|Publication number||US7928202 B2|
|Application number||US 12/101,428|
|Publication date||Apr 19, 2011|
|Filing date||Apr 11, 2008|
|Priority date||Apr 12, 2007|
|Also published as||CA2718573A1, EP2155248A1, EP2155248B1, EP2644205A1, US8697072, US9266946, US20090117117, US20110165149, US20140302031, US20160136297, WO2008127656A1|
|Publication number||101428, 12101428, US 7928202 B2, US 7928202B2, US-B2-7928202, US7928202 B2, US7928202B2|
|Inventors||Markus H. Frank, Natasha Y. Frank, Mohamed H. Sayegh|
|Original Assignee||The Brigham And Women's Hospital, Inc.|
|Export Citation||BiBTeX, EndNote, RefMan|
|Patent Citations (39), Non-Patent Citations (48), Referenced by (10), Classifications (25), Legal Events (3)|
|External Links: USPTO, USPTO Assignment, Espacenet|
This application claims priority under 35 U.S.C. §119 to U.S. Provisional Application No. 61/007,059, filed Dec. 11, 2007, and Application No. 60/923,128, filed Apr. 12, 2007, the entire contents of which is hereby incorporated by reference.
This invention was made with Government support under NIH Grant No. 1R01CA113796-01A1. The Government has certain rights in this invention.
Human malignant melanoma is a highly chemorefractory cancer. There are currently not many effective treatment options. Malignant melanoma of the skin is highly prevalent in the United States, with 1 in 63 men and women afflicted during their lifetime. Of those, 11% are diagnosed after the cancer has spread to regional lymph nodes or directly beyond the primary site and 3% after the cancer has already metastasized (distant stage), with corresponding 5-year relative survival rates of 63.8% and 16.0%.
The invention is based at least in part on the discovery that chemoresistant ABCB5+ tumor stem cells contribute to the development of cancers such as melanoma and that these cells can be targeted to treat the cancer. ABCB5 targeting may be employed as either a stand-alone therapeutic approach to disseminated disease, or as an adjunctive therapy to sensitize cancer cells to chemotherapeutic agents, especially in those patients with currently refractory metastatic disease. An advantage of ABCB5− targeted therapeutic approaches is that they are directed at tumorigenic stem cells, whereas conventional therapeutics target only the bulk population of tumor cells.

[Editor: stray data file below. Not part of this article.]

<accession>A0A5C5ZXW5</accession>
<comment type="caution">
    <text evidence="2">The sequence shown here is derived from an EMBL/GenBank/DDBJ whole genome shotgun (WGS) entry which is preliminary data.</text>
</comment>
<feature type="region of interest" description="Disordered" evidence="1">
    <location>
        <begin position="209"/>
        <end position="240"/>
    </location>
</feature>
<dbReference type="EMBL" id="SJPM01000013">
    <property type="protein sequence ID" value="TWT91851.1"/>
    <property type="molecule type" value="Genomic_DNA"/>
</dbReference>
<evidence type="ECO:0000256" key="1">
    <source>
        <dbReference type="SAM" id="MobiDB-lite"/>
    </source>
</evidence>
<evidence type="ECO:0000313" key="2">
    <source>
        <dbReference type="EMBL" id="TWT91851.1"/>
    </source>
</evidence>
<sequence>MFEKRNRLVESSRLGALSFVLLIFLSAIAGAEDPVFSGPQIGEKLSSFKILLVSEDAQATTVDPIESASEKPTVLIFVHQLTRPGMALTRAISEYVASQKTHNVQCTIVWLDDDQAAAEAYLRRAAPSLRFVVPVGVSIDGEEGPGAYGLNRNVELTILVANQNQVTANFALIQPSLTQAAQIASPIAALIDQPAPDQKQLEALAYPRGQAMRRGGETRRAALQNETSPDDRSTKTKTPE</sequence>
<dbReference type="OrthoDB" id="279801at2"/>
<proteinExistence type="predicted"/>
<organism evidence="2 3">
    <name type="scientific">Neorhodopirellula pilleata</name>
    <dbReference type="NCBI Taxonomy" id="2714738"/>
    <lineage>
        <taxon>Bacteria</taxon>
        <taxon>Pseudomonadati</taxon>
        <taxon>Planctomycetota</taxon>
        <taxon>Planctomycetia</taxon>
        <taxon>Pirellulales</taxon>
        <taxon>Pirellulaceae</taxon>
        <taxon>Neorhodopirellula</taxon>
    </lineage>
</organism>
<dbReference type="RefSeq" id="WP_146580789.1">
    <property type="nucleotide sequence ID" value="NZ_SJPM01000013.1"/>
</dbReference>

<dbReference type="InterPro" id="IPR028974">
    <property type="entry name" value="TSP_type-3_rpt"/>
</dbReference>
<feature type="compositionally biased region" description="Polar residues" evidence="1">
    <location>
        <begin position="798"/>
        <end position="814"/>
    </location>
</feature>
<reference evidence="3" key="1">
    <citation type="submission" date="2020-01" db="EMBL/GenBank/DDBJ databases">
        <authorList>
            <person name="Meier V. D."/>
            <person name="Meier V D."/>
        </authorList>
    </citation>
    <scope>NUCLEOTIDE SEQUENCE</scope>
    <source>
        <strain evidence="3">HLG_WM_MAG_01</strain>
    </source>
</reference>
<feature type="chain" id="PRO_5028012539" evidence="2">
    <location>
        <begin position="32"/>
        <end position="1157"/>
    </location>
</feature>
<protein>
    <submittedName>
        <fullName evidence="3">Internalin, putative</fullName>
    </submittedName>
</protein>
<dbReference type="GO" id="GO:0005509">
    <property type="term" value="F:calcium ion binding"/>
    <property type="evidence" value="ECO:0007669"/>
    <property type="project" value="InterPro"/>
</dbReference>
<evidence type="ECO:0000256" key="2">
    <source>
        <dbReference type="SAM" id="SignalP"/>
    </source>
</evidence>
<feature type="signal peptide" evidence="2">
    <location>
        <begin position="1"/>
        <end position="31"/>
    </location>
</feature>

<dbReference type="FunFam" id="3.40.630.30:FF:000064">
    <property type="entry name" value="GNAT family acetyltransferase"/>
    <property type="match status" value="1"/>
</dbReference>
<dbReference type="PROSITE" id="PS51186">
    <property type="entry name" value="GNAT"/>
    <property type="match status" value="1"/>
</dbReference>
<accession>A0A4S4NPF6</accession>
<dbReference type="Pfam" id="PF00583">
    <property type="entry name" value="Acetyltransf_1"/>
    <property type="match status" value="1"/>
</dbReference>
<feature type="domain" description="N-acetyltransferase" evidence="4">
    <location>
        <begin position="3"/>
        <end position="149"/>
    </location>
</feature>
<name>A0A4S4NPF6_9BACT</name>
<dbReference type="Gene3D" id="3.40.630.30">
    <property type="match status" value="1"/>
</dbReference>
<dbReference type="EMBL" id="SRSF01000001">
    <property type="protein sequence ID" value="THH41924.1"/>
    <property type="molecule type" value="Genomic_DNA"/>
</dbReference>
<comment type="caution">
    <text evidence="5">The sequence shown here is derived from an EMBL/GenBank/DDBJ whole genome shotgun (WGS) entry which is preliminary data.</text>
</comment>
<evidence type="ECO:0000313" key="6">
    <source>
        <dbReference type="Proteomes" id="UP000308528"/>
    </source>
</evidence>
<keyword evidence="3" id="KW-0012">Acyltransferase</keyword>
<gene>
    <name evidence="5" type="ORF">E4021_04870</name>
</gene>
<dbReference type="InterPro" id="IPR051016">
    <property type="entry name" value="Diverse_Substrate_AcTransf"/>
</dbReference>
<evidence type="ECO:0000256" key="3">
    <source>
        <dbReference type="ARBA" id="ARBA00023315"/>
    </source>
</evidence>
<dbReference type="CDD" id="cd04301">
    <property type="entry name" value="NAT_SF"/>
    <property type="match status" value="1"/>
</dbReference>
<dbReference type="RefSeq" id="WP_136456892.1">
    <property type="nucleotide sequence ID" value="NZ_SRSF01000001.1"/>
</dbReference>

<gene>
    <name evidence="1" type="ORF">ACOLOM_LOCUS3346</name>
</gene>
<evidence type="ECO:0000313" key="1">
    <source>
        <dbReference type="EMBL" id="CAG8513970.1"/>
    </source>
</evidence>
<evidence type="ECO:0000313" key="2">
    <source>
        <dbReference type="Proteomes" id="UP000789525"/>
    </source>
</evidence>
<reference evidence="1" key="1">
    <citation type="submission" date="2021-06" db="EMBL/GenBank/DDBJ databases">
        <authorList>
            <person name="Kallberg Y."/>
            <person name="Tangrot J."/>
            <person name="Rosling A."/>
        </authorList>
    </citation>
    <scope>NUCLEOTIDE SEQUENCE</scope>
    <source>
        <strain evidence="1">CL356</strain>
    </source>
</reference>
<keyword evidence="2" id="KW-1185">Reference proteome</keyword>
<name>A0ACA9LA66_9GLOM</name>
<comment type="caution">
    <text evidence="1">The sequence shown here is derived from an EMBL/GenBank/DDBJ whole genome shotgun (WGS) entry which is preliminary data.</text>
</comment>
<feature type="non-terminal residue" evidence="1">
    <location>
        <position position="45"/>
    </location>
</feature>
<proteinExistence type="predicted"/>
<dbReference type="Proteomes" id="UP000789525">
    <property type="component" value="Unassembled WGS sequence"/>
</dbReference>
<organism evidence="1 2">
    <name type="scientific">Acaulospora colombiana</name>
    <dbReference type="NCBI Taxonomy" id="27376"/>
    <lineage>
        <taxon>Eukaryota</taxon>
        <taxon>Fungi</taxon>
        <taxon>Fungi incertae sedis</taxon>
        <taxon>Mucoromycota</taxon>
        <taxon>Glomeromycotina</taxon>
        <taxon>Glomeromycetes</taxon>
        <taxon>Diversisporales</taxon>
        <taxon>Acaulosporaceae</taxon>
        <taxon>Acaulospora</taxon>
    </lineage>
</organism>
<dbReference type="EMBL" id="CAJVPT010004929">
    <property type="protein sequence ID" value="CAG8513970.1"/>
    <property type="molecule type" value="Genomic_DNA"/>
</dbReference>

In some aspects the invention relates to a method of delivering a therapeutic agent to an intracellular compartment of a cell by contacting a cell with an isolated molecule that selectively binds to ABCB5 conjugated to a therapeutic agent in an effective amount to deliver the therapeutic agent to an intracellular compartment of the cell.
In some embodiments the isolated molecule that selectively binds to ABCB5 is an isolated peptide. In other embodiments it is a small molecule. The isolated peptide may be, for instance, an antibody or antigen binding fragment thereof or an scFv.
The therapeutic agent may be, in some embodiments, a toxin, an siRNA, a chemotherapeutic agent or a therapeutic antibody.
The method involves, in other embodiments the step of contacting a cell with an isolated molecule that selectively binds to a surface marker such as CD49e, CD133, CD166, BMPR1a, TIR-1, VE-cadherin (CD 144) or nestin.
According to another aspect of the invention a composition is provided of an isolated peptide that selectively binds to ABCB5 and comprises an amino acid sequence selected from the group consisting of SEQ ID NO: 1, SEQ ID NO:2, SEQ ID NO:3, SEQ ID NO:4, SEQ ID NO:5, SEQ ID NO:6, SEQ ID NO:7 and SEQ ID NO:8, or functionally equivalent variants thereof containing conservative substitutions, wherein the isolated peptide is not mAb 3C2-1D12.
In other aspects of the invention a composition of an isolated peptide that selectively binds to ABCB5 and comprises an amino acid sequence selected from the group consisting of SEQ ID NO: 1, SEQ ID NO:2, SEQ ID NO:3, SEQ ID NO:4, SEQ ID NO:5, SEQ ID NO:6, SEQ ID NO:7, and SEQ ID NO:8, or functionally equivalent variants thereof containing conservative substitutions is provided. The isolated antibody or antibody fragment is present in an effective amount for enhancing chemosensitization in a human subject.
According to yet another aspect of the invention a composition of an isolated peptide that selectively binds to ABCB5 and comprises an amino acid sequence selected from the group consisting of SEQ ID NO: 1, SEQ ID NO:2, SEQ ID NO:3, SEQ ID NO:4, SEQ ID NO:5, SEQ ID NO:6, SEQ ID NO:7 and SEQ ID NO:8, or functionally equivalent variants thereof containing conservative substitutions is provided. The isolated peptide is preferably co-formulated with a therapeutic agent.